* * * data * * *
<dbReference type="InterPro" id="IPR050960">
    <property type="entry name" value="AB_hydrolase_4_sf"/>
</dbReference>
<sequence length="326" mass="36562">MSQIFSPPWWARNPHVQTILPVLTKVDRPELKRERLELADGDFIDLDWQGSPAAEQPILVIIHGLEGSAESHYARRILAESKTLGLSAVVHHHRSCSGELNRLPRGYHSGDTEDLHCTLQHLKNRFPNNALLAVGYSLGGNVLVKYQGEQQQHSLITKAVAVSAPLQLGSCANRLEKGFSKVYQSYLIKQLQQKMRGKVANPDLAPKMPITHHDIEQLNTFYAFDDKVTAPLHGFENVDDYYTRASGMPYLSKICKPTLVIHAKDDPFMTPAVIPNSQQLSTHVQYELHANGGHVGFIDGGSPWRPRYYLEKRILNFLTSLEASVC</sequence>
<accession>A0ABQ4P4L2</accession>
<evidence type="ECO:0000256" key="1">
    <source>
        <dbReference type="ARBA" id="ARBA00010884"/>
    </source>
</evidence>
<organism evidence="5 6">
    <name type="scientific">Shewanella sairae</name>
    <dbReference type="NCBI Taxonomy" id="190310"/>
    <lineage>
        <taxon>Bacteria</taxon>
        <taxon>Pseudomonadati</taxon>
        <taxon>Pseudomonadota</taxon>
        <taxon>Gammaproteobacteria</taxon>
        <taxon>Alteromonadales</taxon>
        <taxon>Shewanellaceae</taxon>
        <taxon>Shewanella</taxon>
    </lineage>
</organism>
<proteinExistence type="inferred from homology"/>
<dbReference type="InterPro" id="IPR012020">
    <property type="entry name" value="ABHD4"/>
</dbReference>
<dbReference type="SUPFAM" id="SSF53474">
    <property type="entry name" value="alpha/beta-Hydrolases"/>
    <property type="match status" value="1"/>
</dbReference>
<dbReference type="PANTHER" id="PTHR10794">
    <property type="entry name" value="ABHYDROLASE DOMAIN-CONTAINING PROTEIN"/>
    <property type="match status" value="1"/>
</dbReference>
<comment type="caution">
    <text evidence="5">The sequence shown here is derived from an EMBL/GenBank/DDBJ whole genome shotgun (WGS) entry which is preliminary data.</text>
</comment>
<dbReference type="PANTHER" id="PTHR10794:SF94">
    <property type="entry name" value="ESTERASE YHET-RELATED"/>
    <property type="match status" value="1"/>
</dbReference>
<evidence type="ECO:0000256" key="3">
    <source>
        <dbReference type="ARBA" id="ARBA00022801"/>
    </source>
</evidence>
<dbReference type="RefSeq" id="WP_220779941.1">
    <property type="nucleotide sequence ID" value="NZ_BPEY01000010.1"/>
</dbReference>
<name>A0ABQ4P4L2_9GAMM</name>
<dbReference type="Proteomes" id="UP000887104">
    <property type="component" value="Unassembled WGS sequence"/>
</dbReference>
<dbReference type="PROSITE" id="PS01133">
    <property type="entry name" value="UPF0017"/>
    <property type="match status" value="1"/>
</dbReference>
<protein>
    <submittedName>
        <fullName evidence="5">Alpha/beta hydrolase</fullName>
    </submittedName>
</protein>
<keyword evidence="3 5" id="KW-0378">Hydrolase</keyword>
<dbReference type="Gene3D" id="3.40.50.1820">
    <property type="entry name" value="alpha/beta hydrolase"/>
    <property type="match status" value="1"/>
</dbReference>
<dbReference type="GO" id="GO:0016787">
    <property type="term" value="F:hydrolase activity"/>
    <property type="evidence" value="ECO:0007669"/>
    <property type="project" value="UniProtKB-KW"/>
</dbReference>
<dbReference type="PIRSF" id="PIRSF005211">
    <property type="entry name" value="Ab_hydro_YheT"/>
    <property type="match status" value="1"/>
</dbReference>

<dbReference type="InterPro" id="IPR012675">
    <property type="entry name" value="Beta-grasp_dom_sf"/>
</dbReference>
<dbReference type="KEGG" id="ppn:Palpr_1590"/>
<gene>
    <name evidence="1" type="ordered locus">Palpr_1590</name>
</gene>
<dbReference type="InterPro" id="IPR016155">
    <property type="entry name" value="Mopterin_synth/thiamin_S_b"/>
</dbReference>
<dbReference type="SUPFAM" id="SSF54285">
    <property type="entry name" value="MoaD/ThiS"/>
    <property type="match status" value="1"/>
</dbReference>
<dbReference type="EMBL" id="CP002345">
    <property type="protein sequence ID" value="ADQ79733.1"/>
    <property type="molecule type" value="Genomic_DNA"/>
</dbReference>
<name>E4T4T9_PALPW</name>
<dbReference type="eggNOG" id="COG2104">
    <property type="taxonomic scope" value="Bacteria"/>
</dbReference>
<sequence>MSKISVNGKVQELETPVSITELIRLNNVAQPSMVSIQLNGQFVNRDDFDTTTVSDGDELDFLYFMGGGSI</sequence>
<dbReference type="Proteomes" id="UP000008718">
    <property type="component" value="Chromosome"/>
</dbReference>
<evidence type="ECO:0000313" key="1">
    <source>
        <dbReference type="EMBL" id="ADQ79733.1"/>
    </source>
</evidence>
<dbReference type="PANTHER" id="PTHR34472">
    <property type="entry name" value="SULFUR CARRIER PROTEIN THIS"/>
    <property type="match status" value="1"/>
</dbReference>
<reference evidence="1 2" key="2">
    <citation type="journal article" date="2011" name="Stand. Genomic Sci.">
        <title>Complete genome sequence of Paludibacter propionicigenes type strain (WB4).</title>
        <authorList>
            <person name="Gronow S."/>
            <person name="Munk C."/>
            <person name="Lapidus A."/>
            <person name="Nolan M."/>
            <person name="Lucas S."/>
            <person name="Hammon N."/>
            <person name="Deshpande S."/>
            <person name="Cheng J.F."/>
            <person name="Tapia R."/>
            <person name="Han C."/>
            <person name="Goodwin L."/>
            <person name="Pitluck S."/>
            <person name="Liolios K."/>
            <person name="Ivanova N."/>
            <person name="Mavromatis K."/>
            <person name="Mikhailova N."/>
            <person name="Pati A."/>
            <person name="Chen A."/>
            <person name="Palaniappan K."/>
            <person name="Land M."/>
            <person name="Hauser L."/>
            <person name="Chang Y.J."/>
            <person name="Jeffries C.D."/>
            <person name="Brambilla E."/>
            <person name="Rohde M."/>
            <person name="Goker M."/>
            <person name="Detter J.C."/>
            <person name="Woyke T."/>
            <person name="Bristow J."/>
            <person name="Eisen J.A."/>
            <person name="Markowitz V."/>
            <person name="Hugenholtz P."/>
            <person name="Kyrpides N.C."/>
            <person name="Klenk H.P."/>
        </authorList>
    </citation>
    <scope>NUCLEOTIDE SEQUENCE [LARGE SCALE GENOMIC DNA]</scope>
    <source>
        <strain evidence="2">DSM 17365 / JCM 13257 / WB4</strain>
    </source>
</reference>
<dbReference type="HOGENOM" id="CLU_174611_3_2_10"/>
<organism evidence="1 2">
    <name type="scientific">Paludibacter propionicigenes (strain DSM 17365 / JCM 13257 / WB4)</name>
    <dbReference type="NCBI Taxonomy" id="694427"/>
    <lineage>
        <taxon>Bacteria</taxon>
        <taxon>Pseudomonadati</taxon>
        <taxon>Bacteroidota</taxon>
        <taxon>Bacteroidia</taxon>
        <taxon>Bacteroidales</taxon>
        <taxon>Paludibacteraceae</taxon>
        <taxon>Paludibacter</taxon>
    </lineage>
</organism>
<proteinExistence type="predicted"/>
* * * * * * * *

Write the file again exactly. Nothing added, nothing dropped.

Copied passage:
<dbReference type="InterPro" id="IPR050960">
    <property type="entry name" value="AB_hydrolase_4_sf"/>
</dbReference>
<sequence length="326" mass="36562">MSQIFSPPWWARNPHVQTILPVLTKVDRPELKRERLELADGDFIDLDWQGSPAAEQPILVIIHGLEGSAESHYARRILAESKTLGLSAVVHHHRSCSGELNRLPRGYHSGDTEDLHCTLQHLKNRFPNNALLAVGYSLGGNVLVKYQGEQQQHSLITKAVAVSAPLQLGSCANRLEKGFSKVYQSYLIKQLQQKMRGKVANPDLAPKMPITHHDIEQLNTFYAFDDKVTAPLHGFENVDDYYTRASGMPYLSKICKPTLVIHAKDDPFMTPAVIPNSQQLSTHVQYELHANGGHVGFIDGGSPWRPRYYLEKRILNFLTSLEASVC</sequence>
<accession>A0ABQ4P4L2</accession>
<evidence type="ECO:0000256" key="1">
    <source>
        <dbReference type="ARBA" id="ARBA00010884"/>
    </source>
</evidence>
<organism evidence="5 6">
    <name type="scientific">Shewanella sairae</name>
    <dbReference type="NCBI Taxonomy" id="190310"/>
    <lineage>
        <taxon>Bacteria</taxon>
        <taxon>Pseudomonadati</taxon>
        <taxon>Pseudomonadota</taxon>
        <taxon>Gammaproteobacteria</taxon>
        <taxon>Alteromonadales</taxon>
        <taxon>Shewanellaceae</taxon>
        <taxon>Shewanella</taxon>
    </lineage>
</organism>
<proteinExistence type="inferred from homology"/>
<dbReference type="InterPro" id="IPR012020">
    <property type="entry name" value="ABHD4"/>
</dbReference>
<dbReference type="SUPFAM" id="SSF53474">
    <property type="entry name" value="alpha/beta-Hydrolases"/>
    <property type="match status" value="1"/>
</dbReference>
<dbReference type="PANTHER" id="PTHR10794">
    <property type="entry name" value="ABHYDROLASE DOMAIN-CONTAINING PROTEIN"/>
    <property type="match status" value="1"/>
</dbReference>
<comment type="caution">
    <text evidence="5">The sequence shown here is derived from an EMBL/GenBank/DDBJ whole genome shotgun (WGS) entry which is preliminary data.</text>
</comment>
<dbReference type="PANTHER" id="PTHR10794:SF94">
    <property type="entry name" value="ESTERASE YHET-RELATED"/>
    <property type="match status" value="1"/>
</dbReference>
<evidence type="ECO:0000256" key="3">
    <source>
        <dbReference type="ARBA" id="ARBA00022801"/>
    </source>
</evidence>
<dbReference type="RefSeq" id="WP_220779941.1">
    <property type="nucleotide sequence ID" value="NZ_BPEY01000010.1"/>
</dbReference>
<name>A0ABQ4P4L2_9GAMM</name>
<dbReference type="Proteomes" id="UP000887104">
    <property type="component" value="Unassembled WGS sequence"/>
</dbReference>
<dbReference type="PROSITE" id="PS01133">
    <property type="entry name" value="UPF0017"/>
    <property type="match status" value="1"/>
</dbReference>
<protein>
    <submittedName>
        <fullName evidence="5">Alpha/beta hydrolase</fullName>
    </submittedName>
</protein>
<keyword evidence="3 5" id="KW-0378">Hydrolase</keyword>
<dbReference type="Gene3D" id="3.40.50.1820">
    <property type="entry name" value="alpha/beta hydrolase"/>
    <property type="match status" value="1"/>
</dbReference>
<dbReference type="GO" id="GO:0016787">
    <property type="term" value="F:hydrolase activity"/>
    <property type="evidence" value="ECO:0007669"/>
    <property type="project" value="UniProtKB-KW"/>
</dbReference>
<dbReference type="PIRSF" id="PIRSF005211">
    <property type="entry name" value="Ab_hydro_YheT"/>
    <property type="match status" value="1"/>
</dbReference>

<dbReference type="InterPro" id="IPR012675">
    <property type="entry name" value="Beta-grasp_dom_sf"/>
</dbReference>
<dbReference type="KEGG" id="ppn:Palpr_1590"/>
<gene>
    <name evidence="1" type="ordered locus">Palpr_1590</name>
</gene>
<dbReference type="InterPro" id="IPR016155">
    <property type="entry name" value="Mopterin_synth/thiamin_S_b"/>
</dbReference>
<dbReference type="SUPFAM" id="SSF54285">
    <property type="entry name" value="MoaD/ThiS"/>
    <property type="match status" value="1"/>
</dbReference>
<dbReference type="EMBL" id="CP002345">
    <property type="protein sequence ID" value="ADQ79733.1"/>
    <property type="molecule type" value="Genomic_DNA"/>
</dbReference>
<name>E4T4T9_PALPW</name>
<dbReference type="eggNOG" id="COG2104">
    <property type="taxonomic scope" value="Bacteria"/>
</dbReference>
<sequence>MSKISVNGKVQELETPVSITELIRLNNVAQPSMVSIQLNGQFVNRDDFDTTTVSDGDELDFLYFMGGGSI</sequence>
<dbReference type="Proteomes" id="UP000008718">
    <property type="component" value="Chromosome"/>
</dbReference>
<evidence type="ECO:0000313" key="1">
    <source>
        <dbReference type="EMBL" id="ADQ79733.1"/>
    </source>
</evidence>
<dbReference type="PANTHER" id="PTHR34472">
    <property type="entry name" value="SULFUR CARRIER PROTEIN THIS"/>
    <property type="match status" value="1"/>
</dbReference>
<reference evidence="1 2" key="2">
    <citation type="journal article" date="2011" name="Stand. Genomic Sci.">
        <title>Complete genome sequence of Paludibacter propionicigenes type strain (WB4).</title>
        <authorList>
            <person name="Gronow S."/>
            <person name="Munk C."/>
            <person name="Lapidus A."/>
            <person name="Nolan M."/>
            <person name="Lucas S."/>
            <person name="Hammon N."/>
            <person name="Deshpande S."/>
            <person name="Cheng J.F."/>
            <person name="Tapia R."/>
            <person name="Han C."/>
            <person name="Goodwin L."/>
            <person name="Pitluck S."/>
            <person name="Liolios K."/>
            <person name="Ivanova N."/>
            <person name="Mavromatis K."/>
            <person name="Mikhailova N."/>
            <person name="Pati A."/>
            <person name="Chen A."/>
            <person name="Palaniappan K."/>
            <person name="Land M."/>
            <person name="Hauser L."/>
            <person name="Chang Y.J."/>
            <person name="Jeffries C.D."/>
            <person name="Brambilla E."/>
            <person name="Rohde M."/>
            <person name="Goker M."/>
            <person name="Detter J.C."/>
            <person name="Woyke T."/>
            <person name="Bristow J."/>
            <person name="Eisen J.A."/>
            <person name="Markowitz V."/>
            <person name="Hugenholtz P."/>
            <person name="Kyrpides N.C."/>
            <person name="Klenk H.P."/>
        </authorList>
    </citation>
    <scope>NUCLEOTIDE SEQUENCE [LARGE SCALE GENOMIC DNA]</scope>
    <source>
        <strain evidence="2">DSM 17365 / JCM 13257 / WB4</strain>
    </source>
</reference>
<dbReference type="HOGENOM" id="CLU_174611_3_2_10"/>
<organism evidence="1 2">
    <name type="scientific">Paludibacter propionicigenes (strain DSM 17365 / JCM 13257 / WB4)</name>
    <dbReference type="NCBI Taxonomy" id="694427"/>
    <lineage>
        <taxon>Bacteria</taxon>
        <taxon>Pseudomonadati</taxon>
        <taxon>Bacteroidota</taxon>
        <taxon>Bacteroidia</taxon>
        <taxon>Bacteroidales</taxon>
        <taxon>Paludibacteraceae</taxon>
        <taxon>Paludibacter</taxon>
    </lineage>
</organism>
<proteinExistence type="predicted"/>